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UN calls for peace in border disputes

Updated: 2011-02-08 10:15

(China Daily)

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PHNOM PENH / BANGKOK - Cambodian and Thai troops clashed briefly on Monday for a fourth straight day, Phnom Penh officials said, as UN chief Ban Ki-moon called for "maximum restraint" in a border dispute that has claimed six lives.

The latest flare-up erupted during an operation by Thai soldiers to recover casualties from Sunday's heavy fighting, according to Cambodian officials, who accused Thailand of damaging an 11th-century temple at the center of the hostilities.

UN calls for peace in border disputes
Thai villagers pray at a shelter in Si Sa Ket province after fleeing the area near the 11th-century Preah Vihear temple at the border between Thailand and Cambodia Feb 7, 2011. [Photo/Agencies] 

Related readings:
UN calls for peace in border disputes Cambodia to ask UN to deploy forces in 'buffer zone'
UN calls for peace in border disputes Temple damaged in Cambodia, Thai troops clashes
UN calls for peace in border disputes Thailand, Cambodia reach ceasefire agreement
UN calls for peace in border disputes Cambodia-Thai troops exchange fire

The officials said one Cambodian soldier was killed overnight and accused Thailand of wanting to occupy the disputed 4.6-square-kilometer area around the Preah Vihear temple.

Thailand, however, played down the latest skirmish, with a military source near the border describing it as a "misunderstanding".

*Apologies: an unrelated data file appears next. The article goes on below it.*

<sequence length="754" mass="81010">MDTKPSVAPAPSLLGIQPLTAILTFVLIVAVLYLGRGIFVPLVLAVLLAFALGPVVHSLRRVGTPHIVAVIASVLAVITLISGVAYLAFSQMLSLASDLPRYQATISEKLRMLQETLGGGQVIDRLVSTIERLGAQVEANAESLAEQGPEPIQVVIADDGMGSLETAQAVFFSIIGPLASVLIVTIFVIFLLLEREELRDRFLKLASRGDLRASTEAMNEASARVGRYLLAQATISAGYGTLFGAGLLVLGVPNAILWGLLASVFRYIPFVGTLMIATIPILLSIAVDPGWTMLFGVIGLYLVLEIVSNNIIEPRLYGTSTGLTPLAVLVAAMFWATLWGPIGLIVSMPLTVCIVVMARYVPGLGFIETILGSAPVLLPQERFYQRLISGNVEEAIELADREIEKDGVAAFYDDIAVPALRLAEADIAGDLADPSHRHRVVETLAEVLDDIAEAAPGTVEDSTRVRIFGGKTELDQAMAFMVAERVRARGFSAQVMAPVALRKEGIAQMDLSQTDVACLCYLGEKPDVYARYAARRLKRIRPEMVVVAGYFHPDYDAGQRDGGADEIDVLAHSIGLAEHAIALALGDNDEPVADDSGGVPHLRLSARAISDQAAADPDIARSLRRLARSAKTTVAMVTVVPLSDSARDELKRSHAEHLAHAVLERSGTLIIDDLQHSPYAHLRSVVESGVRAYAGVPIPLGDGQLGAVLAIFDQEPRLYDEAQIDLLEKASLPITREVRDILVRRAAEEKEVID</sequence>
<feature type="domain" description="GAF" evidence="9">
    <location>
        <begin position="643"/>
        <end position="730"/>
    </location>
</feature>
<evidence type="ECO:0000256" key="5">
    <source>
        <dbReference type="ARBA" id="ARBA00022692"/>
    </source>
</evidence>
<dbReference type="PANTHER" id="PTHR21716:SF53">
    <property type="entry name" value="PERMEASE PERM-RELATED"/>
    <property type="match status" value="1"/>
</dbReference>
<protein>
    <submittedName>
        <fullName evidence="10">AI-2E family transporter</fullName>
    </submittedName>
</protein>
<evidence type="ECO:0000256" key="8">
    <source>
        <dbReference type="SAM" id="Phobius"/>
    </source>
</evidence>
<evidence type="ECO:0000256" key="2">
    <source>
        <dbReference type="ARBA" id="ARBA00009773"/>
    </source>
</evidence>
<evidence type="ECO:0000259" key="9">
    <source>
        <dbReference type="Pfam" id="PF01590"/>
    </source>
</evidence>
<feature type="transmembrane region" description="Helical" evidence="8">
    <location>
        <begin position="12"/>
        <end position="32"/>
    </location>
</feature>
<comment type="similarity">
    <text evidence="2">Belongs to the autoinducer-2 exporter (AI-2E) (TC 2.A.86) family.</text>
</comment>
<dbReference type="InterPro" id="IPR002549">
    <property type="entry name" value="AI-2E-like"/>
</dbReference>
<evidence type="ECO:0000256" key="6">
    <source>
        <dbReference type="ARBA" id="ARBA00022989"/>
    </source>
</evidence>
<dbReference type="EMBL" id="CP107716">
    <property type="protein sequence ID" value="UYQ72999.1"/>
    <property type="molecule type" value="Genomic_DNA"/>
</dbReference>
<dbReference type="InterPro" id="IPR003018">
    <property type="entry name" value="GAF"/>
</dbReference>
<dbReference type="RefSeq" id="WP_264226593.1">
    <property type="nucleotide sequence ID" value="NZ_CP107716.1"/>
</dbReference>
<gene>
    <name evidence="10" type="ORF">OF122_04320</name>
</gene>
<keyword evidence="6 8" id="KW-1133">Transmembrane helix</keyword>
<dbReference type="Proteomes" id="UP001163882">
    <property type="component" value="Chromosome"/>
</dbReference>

The renewed clashes - which were reported to have injured 13 Thai soldiers on Sunday - shattered a brief cease-fire agreed on Saturday after the worst fighting between the two nations in years.

In New York, Ban's office issued a statement saying the UN chief was "deeply concerned" about the standoff.

"The secretary-general appeals to both sides to put in place an effective arrangement for cessation of hostilities and to exercise maximum restraint," it said.

China also called for calm and restraint from Cambodia and Thailand.

"Both Cambodia and Thailand are China's friendly neighbors. China hopes that the two nations exercise calm and restraint, resolve disputes through consultation, and prevent the situation from escalating," Foreign Ministry spokesman Hong Lei said on Monday.

Sombo Manara, a history professor at the Royal University of Phnom Penh, said long-standing disagreement over the countries' border was behind the dispute.

"I don't think that the conflict will end without intervention from a third party and clear demarcation (of the border) between the two countries," he said.

A joint commission on border demarcation between Thailand and Cambodia plans to meet later this month, a senior Thai official said on Monday.

The Thai-Cambodian Joint Commission on Demarcation for Land Boundary, led by senior government officials of both countries, is scheduled to meet late February, Chavanond Intarakomalyasut, secretary to Thai foreign minister, told a local television.

The Association of Southeast Asian Nations (ASEAN) urged Thailand and Cambodia on Monday to return to the negotiating table.

Surin Pitsuwan, secretary-general of ASEAN, said that the deteriorating situation along the Thai-Cambodian border is undermining confidence in ASEAN and affecting economic recovery, tourism and investment prospects in the region.






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